Rick Guest’s stunningly beautiful photographs of Edward Watson vividly illustrate the impact on twenty-first century dance aesthetics of our renewed interest in the male body. On Friday night, in a conversation expertly chaired by dance critic Sarah Crompton as part of the National Portrait Gallery’s Friday Lates talks series, Guest described how he first came to photograph Watson as the result of a commission for The Economist’s Intelligent Life magazine. He was initially taken aback by how slight Watson seemed in rather flat light, then a sudden shaft illuminated Watson’s face, giving him the photograph he needed, and Watson the impetus to project his personality in response to the camera.

Guest is an excellent raconteur, and his account of the time he photographed Watson as the White Rabbit, in a role and costume that he clearly disliked, was hilarious; the resulting photograph brilliantly captures an air of grumpiness, which Watson apparently shed as soon as he climbed out of the costume. There was certainly absolutely nothing grumpy about Watson on Friday: strikingly dressed from throat to toe in black, he was friendly, open and engaging. Speaking of his career, he remarked that the fact that he did not look like other male dancers had been something of a disadvantage at first, but Monica Mason (who had herself been a somewhat atypical dancer) was open to casting him in roles, such as Rudolf in Mayerling, that were associated with dancers with very different physiques. Watson paid particular tribute to the experience he gained partnering Leanne Benjamin, but it was working with Wayne McGregor, he said, that enabled him to accept himself as a dancer simply as he is. The discussion drew out Watson’s strongly collaborative approach, whether he is in the ballet or the photographic studio, and Guest’s photographs reveal Watson’s extraordinary capacity to offer himself to another creative artist. Asked whether he himself wished to choreograph, Watson was clear: he believes that his talent is to make the choreographer’s ideas visible, not to create them himself; he just keeps working and trying to deliver what the choreographer asks for, and even if that turns out to be impossible, something else may emerge.

Guest spoke about the influence on his work of Hans Holbein, and of the portraits in the Tudor Room of the National Portrait Gallery, which inspired the luminous blue-green backgrounds to his images. Portraiture, with its quality of stillness and permanence seems the antithesis of an impermanent and ephemeral art form such as ballet, but the photographer’s gaze invites us to contemplate and reflect on a particular view of the dance and the dancer that might otherwise pass us by. Guest’s work reveals Watson as the ultimate embodiment of the androgynous qualities that pervade much new work in ballet today. While not in the least effeminate, Watson’s hyper-mobility enables him to move in ways and adopt positions that are more characteristic of female dancers; for example, there is picture of him in a 180° arabesque penché. This gives his work a certain ambiguity with regard to gender, and the juxtaposition of strength and vulnerability in some of the photographs suggests a fragility that is more often associated with female dancers.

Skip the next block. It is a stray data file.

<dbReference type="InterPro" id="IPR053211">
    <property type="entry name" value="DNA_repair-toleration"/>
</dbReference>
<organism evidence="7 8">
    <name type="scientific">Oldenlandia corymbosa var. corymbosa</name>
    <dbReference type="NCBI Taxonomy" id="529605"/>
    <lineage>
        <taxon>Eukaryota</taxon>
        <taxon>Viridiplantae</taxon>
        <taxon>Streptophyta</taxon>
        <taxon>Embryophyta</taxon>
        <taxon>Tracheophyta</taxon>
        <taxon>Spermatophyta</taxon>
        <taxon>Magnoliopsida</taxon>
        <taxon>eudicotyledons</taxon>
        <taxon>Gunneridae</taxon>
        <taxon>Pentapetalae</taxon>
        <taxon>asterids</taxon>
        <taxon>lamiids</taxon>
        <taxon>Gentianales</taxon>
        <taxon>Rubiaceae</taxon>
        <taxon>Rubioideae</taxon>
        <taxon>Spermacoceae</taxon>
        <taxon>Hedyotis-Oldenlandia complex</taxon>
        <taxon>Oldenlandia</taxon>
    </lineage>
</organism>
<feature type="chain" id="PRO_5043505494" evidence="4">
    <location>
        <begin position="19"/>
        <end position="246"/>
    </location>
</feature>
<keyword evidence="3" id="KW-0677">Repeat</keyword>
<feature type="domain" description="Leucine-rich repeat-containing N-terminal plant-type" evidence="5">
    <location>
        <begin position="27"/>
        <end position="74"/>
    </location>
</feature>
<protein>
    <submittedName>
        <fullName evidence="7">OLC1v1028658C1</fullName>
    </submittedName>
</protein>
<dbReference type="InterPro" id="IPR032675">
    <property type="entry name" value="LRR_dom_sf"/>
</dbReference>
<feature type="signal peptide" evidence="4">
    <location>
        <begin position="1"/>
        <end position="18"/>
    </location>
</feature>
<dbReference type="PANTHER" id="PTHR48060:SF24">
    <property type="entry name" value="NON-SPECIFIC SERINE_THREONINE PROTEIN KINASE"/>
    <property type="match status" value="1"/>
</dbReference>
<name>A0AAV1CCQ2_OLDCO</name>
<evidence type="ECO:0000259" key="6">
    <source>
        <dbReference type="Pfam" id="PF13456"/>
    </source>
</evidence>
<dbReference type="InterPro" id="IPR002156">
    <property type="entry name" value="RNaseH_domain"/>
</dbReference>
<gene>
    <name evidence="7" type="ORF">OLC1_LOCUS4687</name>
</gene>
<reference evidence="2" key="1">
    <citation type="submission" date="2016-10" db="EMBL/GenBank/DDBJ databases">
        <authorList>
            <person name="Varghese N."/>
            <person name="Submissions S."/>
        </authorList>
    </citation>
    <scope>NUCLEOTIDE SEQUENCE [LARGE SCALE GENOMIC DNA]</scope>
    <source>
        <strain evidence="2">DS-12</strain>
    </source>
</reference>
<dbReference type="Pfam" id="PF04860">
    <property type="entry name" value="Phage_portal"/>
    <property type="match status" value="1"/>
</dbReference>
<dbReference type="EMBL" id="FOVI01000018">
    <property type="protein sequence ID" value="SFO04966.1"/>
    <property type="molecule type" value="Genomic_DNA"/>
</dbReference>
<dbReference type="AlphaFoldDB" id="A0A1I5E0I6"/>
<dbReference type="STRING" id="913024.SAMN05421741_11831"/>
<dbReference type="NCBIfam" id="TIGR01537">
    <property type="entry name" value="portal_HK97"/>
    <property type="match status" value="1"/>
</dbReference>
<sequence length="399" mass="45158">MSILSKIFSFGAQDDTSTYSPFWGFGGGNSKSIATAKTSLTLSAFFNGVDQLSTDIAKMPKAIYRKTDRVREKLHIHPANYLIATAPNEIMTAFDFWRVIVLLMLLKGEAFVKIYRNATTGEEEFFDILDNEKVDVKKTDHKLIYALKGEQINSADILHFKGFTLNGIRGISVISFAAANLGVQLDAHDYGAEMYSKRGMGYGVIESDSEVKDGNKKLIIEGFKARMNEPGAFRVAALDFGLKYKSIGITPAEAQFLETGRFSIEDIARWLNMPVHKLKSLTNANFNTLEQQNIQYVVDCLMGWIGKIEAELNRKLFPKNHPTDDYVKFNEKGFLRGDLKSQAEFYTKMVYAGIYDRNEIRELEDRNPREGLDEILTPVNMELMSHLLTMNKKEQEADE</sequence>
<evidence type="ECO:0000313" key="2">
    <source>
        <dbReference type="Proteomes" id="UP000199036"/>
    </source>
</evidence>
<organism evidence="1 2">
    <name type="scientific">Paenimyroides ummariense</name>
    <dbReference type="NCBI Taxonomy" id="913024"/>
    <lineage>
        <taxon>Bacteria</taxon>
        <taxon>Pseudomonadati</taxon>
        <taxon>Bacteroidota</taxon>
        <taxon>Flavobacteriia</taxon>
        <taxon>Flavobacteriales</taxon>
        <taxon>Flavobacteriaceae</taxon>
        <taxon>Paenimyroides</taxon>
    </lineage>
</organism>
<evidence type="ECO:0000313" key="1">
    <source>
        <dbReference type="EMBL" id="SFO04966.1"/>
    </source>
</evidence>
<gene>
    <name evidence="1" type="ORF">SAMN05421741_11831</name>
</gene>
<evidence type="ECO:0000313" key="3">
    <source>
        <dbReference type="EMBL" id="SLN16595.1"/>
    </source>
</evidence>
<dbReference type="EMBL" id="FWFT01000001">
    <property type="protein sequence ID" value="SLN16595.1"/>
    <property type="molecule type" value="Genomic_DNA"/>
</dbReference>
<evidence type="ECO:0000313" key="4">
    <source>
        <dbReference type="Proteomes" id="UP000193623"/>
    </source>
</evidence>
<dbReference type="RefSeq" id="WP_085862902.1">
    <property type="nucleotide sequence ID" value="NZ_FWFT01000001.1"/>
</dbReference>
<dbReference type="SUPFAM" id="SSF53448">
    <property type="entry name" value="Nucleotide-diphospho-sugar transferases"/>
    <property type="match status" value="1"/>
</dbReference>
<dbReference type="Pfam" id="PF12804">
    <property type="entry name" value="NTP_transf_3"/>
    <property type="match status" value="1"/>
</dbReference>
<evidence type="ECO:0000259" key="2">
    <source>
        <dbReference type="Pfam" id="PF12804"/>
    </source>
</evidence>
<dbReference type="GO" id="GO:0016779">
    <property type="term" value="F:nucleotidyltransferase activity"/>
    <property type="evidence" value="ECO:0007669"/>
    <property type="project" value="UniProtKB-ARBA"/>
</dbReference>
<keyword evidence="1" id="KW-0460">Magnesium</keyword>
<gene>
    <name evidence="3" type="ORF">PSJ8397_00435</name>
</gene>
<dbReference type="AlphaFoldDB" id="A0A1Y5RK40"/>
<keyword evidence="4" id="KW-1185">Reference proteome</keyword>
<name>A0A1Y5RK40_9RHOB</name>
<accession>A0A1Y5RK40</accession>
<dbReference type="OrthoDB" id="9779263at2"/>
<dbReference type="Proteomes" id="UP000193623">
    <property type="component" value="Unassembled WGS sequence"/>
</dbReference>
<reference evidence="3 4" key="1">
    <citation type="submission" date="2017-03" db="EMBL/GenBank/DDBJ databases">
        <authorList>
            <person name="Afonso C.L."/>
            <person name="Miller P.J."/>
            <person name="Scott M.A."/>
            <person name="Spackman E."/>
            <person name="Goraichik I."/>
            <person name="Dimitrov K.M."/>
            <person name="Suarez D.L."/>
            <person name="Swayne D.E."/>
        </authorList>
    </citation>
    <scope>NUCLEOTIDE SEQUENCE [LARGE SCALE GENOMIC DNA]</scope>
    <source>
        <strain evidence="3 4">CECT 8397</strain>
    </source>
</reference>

Arlene Phillips, who was in the audience, asked how Watson’s exceptional way of dancing using every fibre of his body to tell a story could be passed on to future generations. Watson replied that it is part of the choreographic works that have been made on him; if they live on, so will the physicality. There is the interesting question, though, of what will come next: it is hard to see how dancers’ bodies can continue, indefinitely, to be pushed further and further beyond their present boundaries, and there is the additional challenge to the female ballet practitioner of how to assert herself in what appears to be an increasingly male-dominated art form. According to George Balanchine, ‘The ballet is a purely female thing; it is a woman, a garden of beautiful flowers, and man is the gardener.’ His comment may seem extraordinarily sexist today, but it is still the case that, for the most part, men are the ballet gardeners; the difference is that the garden seems increasingly less likely to be woman.

Maggie Watson

13th January 2019


For more information on Rick Guest’s Edward Watson: Portrait of a Dancer see https://www.rickguest.gallery/